Masopust was in a similar mould to that of the Hungarian József Bozsik; a workhorse of his team, who also created attacking opportunities. He had excellent ball control, which he utilised for both recovering the ball in defence and dribbling past opponents. Like Bozsik, Masopust was also an excellent passer of the ball. He was not great at tackling opponents, but he compensated for this by anticipating his opponents' actions and intercepting their passes.
Shackled by Czechoslovakia's 'no-risk' style philosophy, Masopust's natural inclination for attack was limited, yet he still managed 10 goals in 63 caps for his country. At club level he scored 79 times in 386 appearances for Dukla Prague. Many of his Dukla teammates also played for the national team, which gave them a greater understanding than some of their opponents.
|Czechoslovakia national team|
Scores and results list Czechoslovakia's goal tally first
|1.||10 May 1956||Charmilles Stadium, Geneva, Switzerland||Switzerland||6–1||6–1||1955–60 Central European International Cup|
|2.||8 August 1956||Estádio do Pacaembu, São Paulo, Brazil||Brazil||1–3||1–4||Friendly|
|3.||30 August 1958||Strahov Stadium, Prague, Czechoslovakia||Soviet Union||1–0||1–2||Friendly|
|4.||13 December 1958||Stadio Luigi Ferraris, Genova, Italy||Italy||1–0||1–1||1955–60 Central European International Cup|
|5.||1 May 1960||Strahov Stadium, Prague, Czechoslovakia||Austria||1–0||4–0||Friendly|
|6.||22 May 1960||Stadionul 23 August, Bucharest, Romania||Romania||1–0||2–0||EURO 1960|
|7.||29 October 1961||Strahov Stadium, Prague, Czechoslovakia||Republic of Ireland||6–1||7–1||1962 FIFA World Cup Q.|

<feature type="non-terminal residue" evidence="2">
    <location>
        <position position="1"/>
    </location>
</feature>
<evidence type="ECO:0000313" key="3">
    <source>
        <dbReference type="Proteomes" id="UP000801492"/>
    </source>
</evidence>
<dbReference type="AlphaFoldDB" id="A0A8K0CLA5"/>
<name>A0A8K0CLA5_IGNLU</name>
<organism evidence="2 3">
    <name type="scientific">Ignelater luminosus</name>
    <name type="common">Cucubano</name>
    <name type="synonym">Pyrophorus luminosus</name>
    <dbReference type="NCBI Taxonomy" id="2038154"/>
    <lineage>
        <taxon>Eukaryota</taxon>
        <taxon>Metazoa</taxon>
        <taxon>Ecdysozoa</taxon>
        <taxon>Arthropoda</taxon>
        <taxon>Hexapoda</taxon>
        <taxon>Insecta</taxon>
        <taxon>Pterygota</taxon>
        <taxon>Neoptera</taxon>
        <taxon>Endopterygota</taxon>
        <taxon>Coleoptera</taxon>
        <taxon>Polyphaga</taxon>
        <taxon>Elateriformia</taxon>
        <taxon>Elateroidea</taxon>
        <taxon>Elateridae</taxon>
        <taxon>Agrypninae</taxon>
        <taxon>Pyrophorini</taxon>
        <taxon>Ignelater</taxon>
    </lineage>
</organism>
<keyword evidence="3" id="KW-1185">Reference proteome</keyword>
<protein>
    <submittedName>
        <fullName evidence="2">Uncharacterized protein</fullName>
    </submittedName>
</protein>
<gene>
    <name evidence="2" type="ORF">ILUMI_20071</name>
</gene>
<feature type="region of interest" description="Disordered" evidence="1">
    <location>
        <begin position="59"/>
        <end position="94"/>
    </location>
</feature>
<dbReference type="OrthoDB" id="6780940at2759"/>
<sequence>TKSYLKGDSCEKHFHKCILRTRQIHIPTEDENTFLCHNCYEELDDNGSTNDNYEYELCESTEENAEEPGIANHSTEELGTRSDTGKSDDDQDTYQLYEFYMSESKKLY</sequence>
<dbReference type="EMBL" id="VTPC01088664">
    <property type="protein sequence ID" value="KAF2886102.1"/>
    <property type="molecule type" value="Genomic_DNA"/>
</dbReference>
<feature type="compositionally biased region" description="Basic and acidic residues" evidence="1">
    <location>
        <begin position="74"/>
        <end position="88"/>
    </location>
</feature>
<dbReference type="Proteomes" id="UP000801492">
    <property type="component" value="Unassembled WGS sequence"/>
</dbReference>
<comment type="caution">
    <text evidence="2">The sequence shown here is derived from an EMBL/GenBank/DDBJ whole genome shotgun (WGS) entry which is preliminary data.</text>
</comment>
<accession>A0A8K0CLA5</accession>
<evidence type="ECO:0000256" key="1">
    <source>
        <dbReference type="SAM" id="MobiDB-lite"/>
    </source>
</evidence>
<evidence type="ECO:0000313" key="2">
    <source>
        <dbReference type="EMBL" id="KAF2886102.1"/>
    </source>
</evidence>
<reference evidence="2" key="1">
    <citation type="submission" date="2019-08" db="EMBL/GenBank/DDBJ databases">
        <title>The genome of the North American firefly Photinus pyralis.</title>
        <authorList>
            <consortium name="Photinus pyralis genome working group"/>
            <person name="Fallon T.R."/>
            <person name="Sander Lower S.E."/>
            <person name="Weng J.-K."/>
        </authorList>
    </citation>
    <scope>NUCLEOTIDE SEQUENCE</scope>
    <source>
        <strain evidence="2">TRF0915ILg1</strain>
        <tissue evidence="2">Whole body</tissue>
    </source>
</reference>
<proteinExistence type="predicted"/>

|8.||17 June 1962||Estadio Nacional, Santiago, Chile||Brazil||1–0||1–3||1962 FIFA World Cup Final|
|9.||16 September 1962||Praterstadion, Vienna, Austria||Austria||2–0||6–0||Friendly|
- Dukla Prague
- Czechoslovak First League: 1953, 1956, 1958, 1961, 1962, 1963, 1964, 1966
- Czechoslovak Cup: 1961, 1965, 1966
- International Soccer League: 1961
- American Challenge Cup: 1962, 1963, 1964
- "Czech pride in marvellous Masopust". UEFA.com. 29 June 2015. Retrieved 29 June 2015.
- Josef Masopust at FAČR (in Czech)
- "Josef Masopust, footballer - obituary". The Daily Telegraph. Telegraph Media Group. 29 June 2015. Retrieved 30 June 2015.
- Johnstone, Chris (1 February 2011). "Football star Josef Masopust and his army team". Radio Prague. Retrieved 20 December 2013.
- Jeřábek, Luboš (2007). Český a československý fotbal – lexikon osobností a klubů (in Czech). Prague: Grada Publishing. pp. 120–121. ISBN 978-80-247-1656-5.
- Slavík, Jiří (10 July 2003). "Josef Masopust - International Appearances". RSSSF. Retrieved 1 July 2015.
- "Czech football great Josef Masopust dies at 84". Yahoo News (originally on AP). 29 June 2015. Retrieved 29 June 2015.
- "Czech Knight who wowed in '62". FIFA.com. Retrieved 5 September 2016.
- "ERIC BATTY’S WORLD XI – THE SIXTIES" Retrieved on 5 September 2016